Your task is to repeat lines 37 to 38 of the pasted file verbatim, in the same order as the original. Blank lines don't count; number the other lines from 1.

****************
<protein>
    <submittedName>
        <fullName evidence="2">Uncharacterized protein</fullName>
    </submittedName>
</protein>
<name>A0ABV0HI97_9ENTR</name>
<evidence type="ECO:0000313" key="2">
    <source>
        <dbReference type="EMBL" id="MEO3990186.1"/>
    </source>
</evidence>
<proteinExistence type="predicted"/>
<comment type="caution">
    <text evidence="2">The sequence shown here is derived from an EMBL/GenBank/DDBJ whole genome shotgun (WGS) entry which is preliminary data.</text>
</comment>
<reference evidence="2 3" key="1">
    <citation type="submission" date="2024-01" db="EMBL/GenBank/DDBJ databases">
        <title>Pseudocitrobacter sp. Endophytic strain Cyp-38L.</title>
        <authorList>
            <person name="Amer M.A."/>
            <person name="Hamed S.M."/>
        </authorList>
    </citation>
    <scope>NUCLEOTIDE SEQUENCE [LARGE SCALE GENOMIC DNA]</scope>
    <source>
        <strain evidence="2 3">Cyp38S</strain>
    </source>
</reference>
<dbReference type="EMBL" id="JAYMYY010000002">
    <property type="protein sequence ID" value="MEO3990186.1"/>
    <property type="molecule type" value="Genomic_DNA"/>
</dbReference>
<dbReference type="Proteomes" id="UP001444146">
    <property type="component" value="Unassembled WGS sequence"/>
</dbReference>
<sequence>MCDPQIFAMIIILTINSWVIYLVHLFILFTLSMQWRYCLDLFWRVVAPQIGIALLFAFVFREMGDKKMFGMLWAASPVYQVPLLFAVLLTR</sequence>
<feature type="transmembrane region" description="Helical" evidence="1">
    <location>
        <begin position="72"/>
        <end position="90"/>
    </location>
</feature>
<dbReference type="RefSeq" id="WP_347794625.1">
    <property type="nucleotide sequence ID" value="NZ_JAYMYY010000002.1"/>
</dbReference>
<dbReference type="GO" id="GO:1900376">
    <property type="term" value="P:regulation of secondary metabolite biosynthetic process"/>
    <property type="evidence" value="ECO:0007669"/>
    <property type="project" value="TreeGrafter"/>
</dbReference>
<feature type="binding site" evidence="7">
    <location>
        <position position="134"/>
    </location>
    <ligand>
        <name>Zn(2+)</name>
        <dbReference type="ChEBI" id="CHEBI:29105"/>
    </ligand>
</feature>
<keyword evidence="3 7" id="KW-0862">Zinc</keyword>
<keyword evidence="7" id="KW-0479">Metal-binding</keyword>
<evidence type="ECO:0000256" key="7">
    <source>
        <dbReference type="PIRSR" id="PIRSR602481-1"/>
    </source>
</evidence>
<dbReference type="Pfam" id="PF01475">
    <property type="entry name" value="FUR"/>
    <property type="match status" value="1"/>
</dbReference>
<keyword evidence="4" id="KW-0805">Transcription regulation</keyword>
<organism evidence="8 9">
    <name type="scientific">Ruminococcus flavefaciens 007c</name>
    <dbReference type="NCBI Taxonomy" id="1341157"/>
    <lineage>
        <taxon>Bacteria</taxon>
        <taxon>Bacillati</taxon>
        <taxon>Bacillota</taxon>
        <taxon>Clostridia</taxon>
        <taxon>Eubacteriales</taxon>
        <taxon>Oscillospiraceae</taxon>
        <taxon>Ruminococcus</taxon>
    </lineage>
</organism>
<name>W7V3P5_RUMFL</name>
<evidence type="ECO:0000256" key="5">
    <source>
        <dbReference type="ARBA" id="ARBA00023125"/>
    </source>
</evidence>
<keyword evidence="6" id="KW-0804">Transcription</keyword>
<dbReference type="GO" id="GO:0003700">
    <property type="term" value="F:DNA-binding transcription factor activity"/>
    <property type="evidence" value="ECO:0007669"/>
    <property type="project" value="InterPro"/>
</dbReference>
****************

<feature type="transmembrane region" description="Helical" evidence="1">
    <location>